Baum honored with Lifetime Achievement Award

  • by Heather Cassell
  • Tuesday June 25, 2013
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Alvin "Al" Baum's life story reads as a meandering course of happy accidents and curiosity. He's enjoyed three high-profile careers and found the time to serve on numerous boards and advisory committees of some of San Francisco's most prominent organizations.

In the late 1990s, Baum created the Alvin H. Baum Endowment Fund at Jewish Family and Children's Services of San Francisco. The fund supports a number of programs including health education, according to the JFCS.

Some might envy Baum, an 82-year-old gay Jewish man, and his accomplishments. It's also surprising that he's only received half a dozen awards over the years, including being named Lifetime Achievement grand marshal in this year's LGBT Pride parade.

Yet, he is humbled by the honor and somewhat in awe. When he found out that he was receiving the award from the San Francisco LGBT Pride Celebration Committee, he sort of downplayed it, questioning "Why me?" and telling friends he was receiving the honor for being around for so long, he told the Bay Area Reporter.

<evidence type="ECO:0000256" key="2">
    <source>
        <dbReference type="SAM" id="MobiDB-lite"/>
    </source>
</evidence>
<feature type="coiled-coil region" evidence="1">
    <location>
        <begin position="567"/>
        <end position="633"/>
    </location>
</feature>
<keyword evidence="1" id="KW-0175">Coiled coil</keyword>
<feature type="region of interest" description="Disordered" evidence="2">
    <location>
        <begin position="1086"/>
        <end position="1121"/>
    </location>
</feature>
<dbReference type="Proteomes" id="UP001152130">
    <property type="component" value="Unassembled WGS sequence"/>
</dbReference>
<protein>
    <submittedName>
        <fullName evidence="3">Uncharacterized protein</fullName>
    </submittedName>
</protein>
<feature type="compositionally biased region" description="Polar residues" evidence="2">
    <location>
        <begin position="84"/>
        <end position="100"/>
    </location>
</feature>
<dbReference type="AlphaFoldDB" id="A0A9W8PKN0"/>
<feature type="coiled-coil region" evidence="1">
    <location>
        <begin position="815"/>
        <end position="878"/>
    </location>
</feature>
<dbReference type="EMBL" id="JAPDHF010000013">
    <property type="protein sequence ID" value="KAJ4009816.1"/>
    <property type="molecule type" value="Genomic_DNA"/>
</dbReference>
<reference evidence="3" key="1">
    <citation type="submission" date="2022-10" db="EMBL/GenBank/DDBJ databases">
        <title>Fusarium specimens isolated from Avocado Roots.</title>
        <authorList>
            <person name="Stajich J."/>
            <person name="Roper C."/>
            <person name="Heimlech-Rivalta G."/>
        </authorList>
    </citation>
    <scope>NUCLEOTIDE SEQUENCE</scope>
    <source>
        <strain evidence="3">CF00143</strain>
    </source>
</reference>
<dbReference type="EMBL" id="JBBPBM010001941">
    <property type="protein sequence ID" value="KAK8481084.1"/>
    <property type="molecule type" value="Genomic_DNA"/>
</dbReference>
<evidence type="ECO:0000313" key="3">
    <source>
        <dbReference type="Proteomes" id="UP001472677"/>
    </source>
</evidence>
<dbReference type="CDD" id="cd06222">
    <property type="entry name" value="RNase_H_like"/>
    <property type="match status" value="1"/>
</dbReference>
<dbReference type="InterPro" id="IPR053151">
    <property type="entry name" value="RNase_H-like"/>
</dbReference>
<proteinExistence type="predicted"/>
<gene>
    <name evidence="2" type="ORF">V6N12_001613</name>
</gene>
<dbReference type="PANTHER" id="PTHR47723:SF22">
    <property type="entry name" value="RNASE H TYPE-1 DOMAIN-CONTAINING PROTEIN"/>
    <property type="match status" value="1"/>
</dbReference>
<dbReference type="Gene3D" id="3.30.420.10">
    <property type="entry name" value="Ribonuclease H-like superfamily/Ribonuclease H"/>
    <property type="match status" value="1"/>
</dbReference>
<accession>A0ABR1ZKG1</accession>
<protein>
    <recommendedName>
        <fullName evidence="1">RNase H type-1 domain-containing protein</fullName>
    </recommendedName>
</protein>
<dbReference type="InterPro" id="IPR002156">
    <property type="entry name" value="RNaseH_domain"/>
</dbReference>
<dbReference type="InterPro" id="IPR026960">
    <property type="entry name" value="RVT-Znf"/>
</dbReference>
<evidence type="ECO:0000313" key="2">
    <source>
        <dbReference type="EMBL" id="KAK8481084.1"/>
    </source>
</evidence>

He's still baffled a bit by it, but in his true spirit he's slowly accepting the honor.

"I just did what seemed to me what I could do or should do," said Baum, about his storied career as an activist and philanthropist working on LGBT rights, Jewish causes, local politics, and much more.

He is, however, proud to follow last year's honoree, former Mayor Willie Brown, in the line of Lifetime Achievement awardees.

"I follow in the immediate footsteps of Mayor Willie Brown, which is great shoes to follow in," said Baum. "I couldn't be happier. I hope the 30th is a good day for marching."

Baum will be joined by his partner of nearly a decade, Robert Holgate, a 55-year-old gay man who is an interior designer and a philanthropist too, as well as friends, as his car slowly drives down Market Street.

"It will feel wonderful," he said about being acknowledged by the thousands of paradegoers lining the city's main street. "Whenever you have a crowd that is happy and is celebrating something, it's a transforming experience. [Parades] are always uplifting. There is a spirit that runs through a crowd that is very exciting."